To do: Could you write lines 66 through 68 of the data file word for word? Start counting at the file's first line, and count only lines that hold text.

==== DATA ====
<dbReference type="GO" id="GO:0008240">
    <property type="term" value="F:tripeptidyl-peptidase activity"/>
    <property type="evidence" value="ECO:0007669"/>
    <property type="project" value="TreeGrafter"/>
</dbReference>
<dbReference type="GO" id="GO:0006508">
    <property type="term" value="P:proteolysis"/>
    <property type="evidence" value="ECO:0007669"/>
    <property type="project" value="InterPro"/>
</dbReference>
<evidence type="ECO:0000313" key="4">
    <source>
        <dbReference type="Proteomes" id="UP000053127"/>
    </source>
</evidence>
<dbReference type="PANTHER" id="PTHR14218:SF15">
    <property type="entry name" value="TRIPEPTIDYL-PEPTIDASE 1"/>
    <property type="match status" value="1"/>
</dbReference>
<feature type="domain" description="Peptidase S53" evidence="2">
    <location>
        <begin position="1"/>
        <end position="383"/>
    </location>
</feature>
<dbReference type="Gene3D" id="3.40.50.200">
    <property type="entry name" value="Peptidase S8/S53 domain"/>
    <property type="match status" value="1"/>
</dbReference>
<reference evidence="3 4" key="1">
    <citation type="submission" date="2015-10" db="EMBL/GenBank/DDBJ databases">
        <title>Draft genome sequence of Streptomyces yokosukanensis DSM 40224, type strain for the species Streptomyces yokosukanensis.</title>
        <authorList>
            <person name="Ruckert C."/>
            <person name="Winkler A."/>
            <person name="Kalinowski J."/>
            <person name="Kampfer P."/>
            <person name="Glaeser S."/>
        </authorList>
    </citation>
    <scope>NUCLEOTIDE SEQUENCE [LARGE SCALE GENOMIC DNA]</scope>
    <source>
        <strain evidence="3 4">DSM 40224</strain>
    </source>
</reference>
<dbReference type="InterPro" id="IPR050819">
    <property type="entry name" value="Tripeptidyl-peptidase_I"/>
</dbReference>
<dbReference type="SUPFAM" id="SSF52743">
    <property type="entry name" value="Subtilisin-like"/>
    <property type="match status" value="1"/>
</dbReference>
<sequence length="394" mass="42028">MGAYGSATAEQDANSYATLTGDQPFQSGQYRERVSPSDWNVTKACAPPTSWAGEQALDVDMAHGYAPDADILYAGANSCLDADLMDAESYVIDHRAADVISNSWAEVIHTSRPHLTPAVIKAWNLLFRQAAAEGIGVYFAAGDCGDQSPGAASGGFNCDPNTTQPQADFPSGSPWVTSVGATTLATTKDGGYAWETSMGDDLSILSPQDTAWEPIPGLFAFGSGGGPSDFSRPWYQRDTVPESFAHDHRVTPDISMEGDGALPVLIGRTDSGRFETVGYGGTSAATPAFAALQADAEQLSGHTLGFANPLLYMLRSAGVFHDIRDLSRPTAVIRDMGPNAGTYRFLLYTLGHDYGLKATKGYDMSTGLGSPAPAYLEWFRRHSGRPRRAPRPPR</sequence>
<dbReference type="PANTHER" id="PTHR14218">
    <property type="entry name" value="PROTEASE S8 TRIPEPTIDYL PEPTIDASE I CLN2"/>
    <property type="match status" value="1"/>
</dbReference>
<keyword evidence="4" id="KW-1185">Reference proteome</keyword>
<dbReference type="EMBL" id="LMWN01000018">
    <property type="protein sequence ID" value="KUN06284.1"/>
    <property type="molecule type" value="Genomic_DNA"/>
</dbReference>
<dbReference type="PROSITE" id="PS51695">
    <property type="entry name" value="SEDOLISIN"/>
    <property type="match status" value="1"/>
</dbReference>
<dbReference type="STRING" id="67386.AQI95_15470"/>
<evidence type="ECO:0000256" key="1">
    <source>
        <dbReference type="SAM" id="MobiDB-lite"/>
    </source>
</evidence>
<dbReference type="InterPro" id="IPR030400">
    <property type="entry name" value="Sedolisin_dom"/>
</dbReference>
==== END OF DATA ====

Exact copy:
</dbReference>
<dbReference type="STRING" id="67386.AQI95_15470"/>
<evidence type="ECO:0000256" key="1">